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Slurp and surf

IBN plans 3,000 Wi-Fi hotspots in UK pubs

IBN (Inspired Broadcast Networks), a joint venture between wireless service provider Inspired Technology and game machine supplier Leisure Link Holdings, yesterday announced plans to build a nationwide high-speed wireless internet network connecting 3,000 UK pubs by the end of 2003.

In a first step, the network, which is called The Cloud and which IBN claims will be the biggest Wi-Fi network of its kind in Europe, will cover 250 locations by the end of April. IBN will offer free trial services in these locations.

Beginning in July, the company aims to offer a commercial service at 1,000 locations, with 3,000 to go online by the end of the year.

The Wi-Fi network will leverage the national network of broadband connected games terminals operated by Inspired Technology in co-operation with Leisure Link, which manages 90,000 game machines in 30,000 locations in the UK, according to the statement.

"Pubs, especially in the afternoons, tend to be quiet places where many business people come to work or have meetings over lunch," said George Polk, managing director of The Cloud service. "And a lot of these people come with their notebook computers."

For future expansion, IBN will look at other sites with coin-operated entertainment and game machines in the Leisure Link group.

For the most part, IBN intends to sell capacity on its WLAN network to companies offering high-speed wireless internet access to consumers, according to Polk. "Our principal business is wholesale," he said. "We will offer capacity to carriers, systems integrators and other well-branded companies that want to sell high-speed wireless internet access to their customers."

One of IBN's first customers is BT, which aims to expand the coverage of its BT Openzone wireless service through The Cloud network, Polk said, adding that the service will support roaming between hotspots within the IBN network and the networks of its customers.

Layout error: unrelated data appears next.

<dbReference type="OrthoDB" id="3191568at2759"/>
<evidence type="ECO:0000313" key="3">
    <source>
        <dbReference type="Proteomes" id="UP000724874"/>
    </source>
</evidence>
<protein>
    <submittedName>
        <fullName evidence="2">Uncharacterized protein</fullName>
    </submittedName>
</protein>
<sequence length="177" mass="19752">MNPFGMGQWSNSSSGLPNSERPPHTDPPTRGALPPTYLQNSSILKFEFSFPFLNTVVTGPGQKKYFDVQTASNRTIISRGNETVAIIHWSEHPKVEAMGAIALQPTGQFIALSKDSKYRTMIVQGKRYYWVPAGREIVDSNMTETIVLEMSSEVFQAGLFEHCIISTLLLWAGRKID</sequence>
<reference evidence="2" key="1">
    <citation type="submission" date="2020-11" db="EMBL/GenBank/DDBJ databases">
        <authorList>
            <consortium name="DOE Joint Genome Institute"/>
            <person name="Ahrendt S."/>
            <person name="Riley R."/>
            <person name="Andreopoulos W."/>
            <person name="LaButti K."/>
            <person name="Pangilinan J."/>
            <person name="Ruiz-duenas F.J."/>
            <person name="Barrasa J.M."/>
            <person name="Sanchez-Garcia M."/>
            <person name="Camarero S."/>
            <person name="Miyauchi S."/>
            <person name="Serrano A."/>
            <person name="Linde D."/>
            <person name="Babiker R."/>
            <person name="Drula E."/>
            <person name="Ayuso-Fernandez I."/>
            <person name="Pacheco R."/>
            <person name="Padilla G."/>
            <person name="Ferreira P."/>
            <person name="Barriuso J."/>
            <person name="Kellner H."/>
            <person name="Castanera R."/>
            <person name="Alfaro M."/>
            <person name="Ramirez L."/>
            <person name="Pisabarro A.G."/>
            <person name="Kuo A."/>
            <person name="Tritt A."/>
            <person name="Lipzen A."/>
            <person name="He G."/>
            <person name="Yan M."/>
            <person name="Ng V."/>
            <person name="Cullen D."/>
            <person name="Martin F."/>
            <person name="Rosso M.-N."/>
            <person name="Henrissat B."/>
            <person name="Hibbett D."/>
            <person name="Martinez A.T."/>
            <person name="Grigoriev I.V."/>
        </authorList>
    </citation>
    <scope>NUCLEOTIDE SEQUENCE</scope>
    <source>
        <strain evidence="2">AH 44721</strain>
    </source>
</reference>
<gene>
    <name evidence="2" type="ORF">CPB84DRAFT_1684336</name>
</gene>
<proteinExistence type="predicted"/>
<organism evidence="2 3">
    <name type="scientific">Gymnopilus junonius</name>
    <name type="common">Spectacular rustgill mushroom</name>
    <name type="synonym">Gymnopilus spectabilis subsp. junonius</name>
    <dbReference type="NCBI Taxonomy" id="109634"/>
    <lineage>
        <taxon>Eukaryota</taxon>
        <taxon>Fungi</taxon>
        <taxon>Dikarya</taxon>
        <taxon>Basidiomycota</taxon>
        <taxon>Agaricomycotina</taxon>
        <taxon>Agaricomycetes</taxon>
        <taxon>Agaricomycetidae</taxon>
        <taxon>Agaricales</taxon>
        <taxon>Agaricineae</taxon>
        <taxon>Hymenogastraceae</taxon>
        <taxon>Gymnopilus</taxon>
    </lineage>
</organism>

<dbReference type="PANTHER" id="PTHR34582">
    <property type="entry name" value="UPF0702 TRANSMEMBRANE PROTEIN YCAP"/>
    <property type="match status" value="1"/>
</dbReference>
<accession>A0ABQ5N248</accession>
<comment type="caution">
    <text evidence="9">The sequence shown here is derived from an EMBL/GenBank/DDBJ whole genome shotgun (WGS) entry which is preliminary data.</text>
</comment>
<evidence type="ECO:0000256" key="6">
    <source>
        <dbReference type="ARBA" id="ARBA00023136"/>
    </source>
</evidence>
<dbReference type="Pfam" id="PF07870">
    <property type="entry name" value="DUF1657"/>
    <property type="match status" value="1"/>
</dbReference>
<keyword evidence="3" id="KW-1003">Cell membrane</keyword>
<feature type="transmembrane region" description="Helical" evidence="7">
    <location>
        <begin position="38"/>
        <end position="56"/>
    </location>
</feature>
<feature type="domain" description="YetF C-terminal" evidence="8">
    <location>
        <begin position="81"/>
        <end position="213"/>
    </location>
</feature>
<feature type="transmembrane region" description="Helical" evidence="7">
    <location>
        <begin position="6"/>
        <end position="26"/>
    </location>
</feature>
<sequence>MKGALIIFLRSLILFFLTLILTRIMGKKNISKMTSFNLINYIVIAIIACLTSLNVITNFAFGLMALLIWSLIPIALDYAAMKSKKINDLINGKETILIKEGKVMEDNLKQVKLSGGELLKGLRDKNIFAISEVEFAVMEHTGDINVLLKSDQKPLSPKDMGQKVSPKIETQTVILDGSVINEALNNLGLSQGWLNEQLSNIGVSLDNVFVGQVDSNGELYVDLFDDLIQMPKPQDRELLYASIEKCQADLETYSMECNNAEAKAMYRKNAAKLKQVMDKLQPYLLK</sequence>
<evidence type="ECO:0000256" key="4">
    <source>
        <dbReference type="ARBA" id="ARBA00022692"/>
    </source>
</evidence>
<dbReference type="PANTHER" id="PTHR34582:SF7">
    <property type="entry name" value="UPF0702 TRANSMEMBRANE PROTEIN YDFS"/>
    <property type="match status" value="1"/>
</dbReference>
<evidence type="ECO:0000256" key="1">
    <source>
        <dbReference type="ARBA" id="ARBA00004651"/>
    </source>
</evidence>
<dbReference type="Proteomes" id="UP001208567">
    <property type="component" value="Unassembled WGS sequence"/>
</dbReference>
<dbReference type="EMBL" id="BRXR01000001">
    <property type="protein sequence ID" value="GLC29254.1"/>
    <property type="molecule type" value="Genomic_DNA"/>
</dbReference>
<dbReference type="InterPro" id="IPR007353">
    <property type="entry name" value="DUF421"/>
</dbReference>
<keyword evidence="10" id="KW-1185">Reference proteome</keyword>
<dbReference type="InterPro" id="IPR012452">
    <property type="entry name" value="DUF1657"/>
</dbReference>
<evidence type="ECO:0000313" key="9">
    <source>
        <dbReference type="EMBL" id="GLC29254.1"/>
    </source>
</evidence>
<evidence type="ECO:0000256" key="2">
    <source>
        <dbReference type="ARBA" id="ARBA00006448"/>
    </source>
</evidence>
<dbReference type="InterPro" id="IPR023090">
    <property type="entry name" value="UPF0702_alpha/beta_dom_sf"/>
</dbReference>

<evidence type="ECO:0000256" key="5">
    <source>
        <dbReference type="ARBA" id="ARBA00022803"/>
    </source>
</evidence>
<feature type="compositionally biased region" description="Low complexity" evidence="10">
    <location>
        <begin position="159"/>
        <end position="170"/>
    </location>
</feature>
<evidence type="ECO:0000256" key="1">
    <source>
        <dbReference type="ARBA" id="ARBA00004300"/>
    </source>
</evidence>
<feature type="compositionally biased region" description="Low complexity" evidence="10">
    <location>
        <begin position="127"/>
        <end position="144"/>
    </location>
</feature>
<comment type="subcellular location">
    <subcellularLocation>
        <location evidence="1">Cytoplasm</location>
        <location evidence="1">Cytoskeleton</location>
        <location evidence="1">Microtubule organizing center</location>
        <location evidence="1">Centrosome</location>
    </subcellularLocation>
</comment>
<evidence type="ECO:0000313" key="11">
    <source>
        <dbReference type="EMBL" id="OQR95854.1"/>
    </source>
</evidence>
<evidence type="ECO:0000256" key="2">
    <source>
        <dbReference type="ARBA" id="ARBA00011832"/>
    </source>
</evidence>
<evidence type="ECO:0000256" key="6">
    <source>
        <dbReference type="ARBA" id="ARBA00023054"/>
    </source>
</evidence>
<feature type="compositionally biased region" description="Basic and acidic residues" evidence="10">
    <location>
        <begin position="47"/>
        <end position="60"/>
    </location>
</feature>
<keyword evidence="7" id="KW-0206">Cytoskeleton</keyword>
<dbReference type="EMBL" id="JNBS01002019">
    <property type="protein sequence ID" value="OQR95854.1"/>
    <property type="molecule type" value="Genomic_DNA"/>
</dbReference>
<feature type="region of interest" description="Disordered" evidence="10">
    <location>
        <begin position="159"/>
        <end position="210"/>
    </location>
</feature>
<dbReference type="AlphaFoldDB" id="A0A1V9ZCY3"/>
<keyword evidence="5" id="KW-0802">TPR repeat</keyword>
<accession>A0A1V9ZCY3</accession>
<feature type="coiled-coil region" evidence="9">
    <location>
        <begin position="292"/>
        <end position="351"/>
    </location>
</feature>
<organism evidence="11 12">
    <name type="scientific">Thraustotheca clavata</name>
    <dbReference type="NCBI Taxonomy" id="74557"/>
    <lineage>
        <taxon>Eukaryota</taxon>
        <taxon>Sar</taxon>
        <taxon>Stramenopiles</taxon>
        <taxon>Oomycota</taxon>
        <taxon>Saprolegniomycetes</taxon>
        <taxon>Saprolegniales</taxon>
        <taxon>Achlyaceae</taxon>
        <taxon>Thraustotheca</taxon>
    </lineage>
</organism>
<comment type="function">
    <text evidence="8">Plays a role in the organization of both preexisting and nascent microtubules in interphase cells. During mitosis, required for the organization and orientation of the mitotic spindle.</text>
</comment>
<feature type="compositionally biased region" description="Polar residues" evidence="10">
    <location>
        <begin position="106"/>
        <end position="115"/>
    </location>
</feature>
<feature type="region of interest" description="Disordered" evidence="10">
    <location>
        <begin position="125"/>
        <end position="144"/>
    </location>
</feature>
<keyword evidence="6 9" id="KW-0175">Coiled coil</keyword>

In addition, IBN plans to sell directly to customers. "The entertainment machines in the pubs are equipped to accept money and print vouchers," Polk said, "so we plan to use these machines to sell service directly to customers on a pay-as-you-go basis."

Polk declined to provide prices, saying only that they would have to be as attractive as offers already available on the market.

Mobile phone maker Ericsson and chipmaker Intel have been selected to supply technology.

On Thursday Ericsson announced a contract to supply IBN with WLAN access points, based on the 802.11b standard, and DSL (digital subscriber line) modems for an additional 2,000 hotspots, the company said in a statement.

"This contract will bump up the number of hotspots in the IBN network to 5,000," said Ericsson spokesman Mats Thorén. "And there could be more; Leisure Link has over 30,000 locations."

IBN has "chosen to use the tried and tested 802.11b standard" but is prepared to upgrade to 802.11a "if the market demands it", Polk said.


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